The consequences of a bad day at work

The crash of the Concorde in Paris in 2000, killing 113 people, was an obvious tragedy, but in the end, common sense won out. In the aftermath of tragedy, we often want someone to pay. But sometimes, an unfortunate accident is just an unfortunate accident.

Today in Paris, an appeals court threw out the manslaughter conviction of a mechanic for Continental Airlines in Houston .

Mechanic John Taylor worked on a DC-10 in Houston and he fitted a metal strip on the plane that looked like this:


When the DC-10 went to Paris, the strip fell off on the runway.

Coincidentally, the Concorde’s tire hit the strip, the tire blew into bits, one of the bits hit the Concorde’s fuel tank, the fuel tank caught fire… and the Concorde was traveling too fast to abort the takeoff. So the pilots launched into the air.

A terrible situation. But criminal?

“He could never have imagined a scenario where this simple titanium blade could cause such a disaster,” the French judge said of the mechanic, who had improperly used a titanium strip instead of a softer aluminum one.

“It reminds us that human error, regardless of the tragic outcome, is different from a crime,” William R. Voss, president of the Flight Safety Foundation in Alexandria, Virginia, told the New York Times.

As for the mechanic, news organizations have been unable to reach him today. But two years ago he told the Associated Press the case caused him “mental anguish” and “destroyed my life.”

“I’ve been nothing but wronged since this started,” said Taylor.

He said the case also prevented him from gaining U.S. citizenship. He’s a Danish citizen, but has lived in the U.S. since he was 3.

All because of one small mistake at work.

  • Tyler

    I dunno Bob…I can’t quite agree with the title of your post. Granted, our actions on a daily basis can affect the lives of other people (distracted/drunk driving, for example), but if my job title is “Airplane Mechanic,” I would not consider myself having “just another job.” There’s a reason that job is/was highly regulated, documented, and paid – there’s a lot of responsibility on every part of an airplane. I don’t disagree with the court’s action in the case (between not getting his citizenship and the personal anguish, I’d say he’s paid several times over for the mistake), but I think you’re understating the role of an aircraft mechanic.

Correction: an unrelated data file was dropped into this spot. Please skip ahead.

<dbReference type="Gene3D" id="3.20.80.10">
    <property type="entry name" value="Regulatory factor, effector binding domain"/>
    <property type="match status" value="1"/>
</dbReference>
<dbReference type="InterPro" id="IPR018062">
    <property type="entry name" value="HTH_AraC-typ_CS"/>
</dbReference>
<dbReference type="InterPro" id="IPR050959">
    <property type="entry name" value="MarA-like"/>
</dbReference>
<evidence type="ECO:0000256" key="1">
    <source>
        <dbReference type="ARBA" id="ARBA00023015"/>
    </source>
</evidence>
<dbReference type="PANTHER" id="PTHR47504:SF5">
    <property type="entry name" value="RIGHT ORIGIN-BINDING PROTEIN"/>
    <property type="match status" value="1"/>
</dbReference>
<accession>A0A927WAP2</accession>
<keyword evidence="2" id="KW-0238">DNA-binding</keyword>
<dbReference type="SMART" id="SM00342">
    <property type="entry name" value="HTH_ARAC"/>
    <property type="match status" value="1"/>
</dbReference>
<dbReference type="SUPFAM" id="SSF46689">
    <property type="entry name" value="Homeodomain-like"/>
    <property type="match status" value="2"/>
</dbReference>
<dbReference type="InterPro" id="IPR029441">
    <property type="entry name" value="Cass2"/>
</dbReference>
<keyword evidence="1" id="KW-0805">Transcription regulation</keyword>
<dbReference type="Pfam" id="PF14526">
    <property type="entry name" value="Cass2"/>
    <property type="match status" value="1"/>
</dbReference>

• BJ

    Why not make the airport liable, shouldn’t they ‘clean’ the runway.

  • Bob Collins

    // but I think you’re understating the role of an aircraft mechanic.

    Trust me. I know a little something about airplane mechanics and nowhere do I indicate that this is “just” an airplane mechanic.

    What he is is a human and humans make mistakes in their jobs. The degree to which his mistake is a matter of criminal negligence is highly questionable. I’m not it’s proven that the aluminum strip wouldn’t have also fallen off (from what I can tell in the picture, the rivets broke).

    What happened here is the French courts looked for the first person not from France to pin the cause on. Going back far enough required them to ignore the airport, the pilots, the Concorde, the tire makers, the fuel tank makers, heck, why not nail the air traffic controllers while we’re at it.

    The point is that sometimes an accident happens and it’s a damn shame.

  • Erik Granse

    Tangential to the post, but for what it’s worth Bob, I believe the issue isn’t that the aluminum strip wouldn’t have fallen off, but that it wouldn’t have destroyed the Concorde’s tire as the titanium did.

  • Jeff Johnsen

    It’s my understanding that the French airport authorities had a policy to sweep the runway, in which before each Concorde departure, a ground vehicle would race down the runway to check for any FOD (debris). And in this case, for time constraints or other reasons, the FOD check had been cancelled. But I’ve never been able to confirm that rumor. I don’t mean to absolve the mechanics responsibility, but only to agree that this was an unfortunate accident with many contributors.

  • Tim Purcell

    I was never told what procedures and data Mr. Taylor used to do this, or what inspector bought this off, or how long the strip had been inplace before coming adrift in that inopportune spot. Seems there were a lot of people involved to make it a “bad day at work”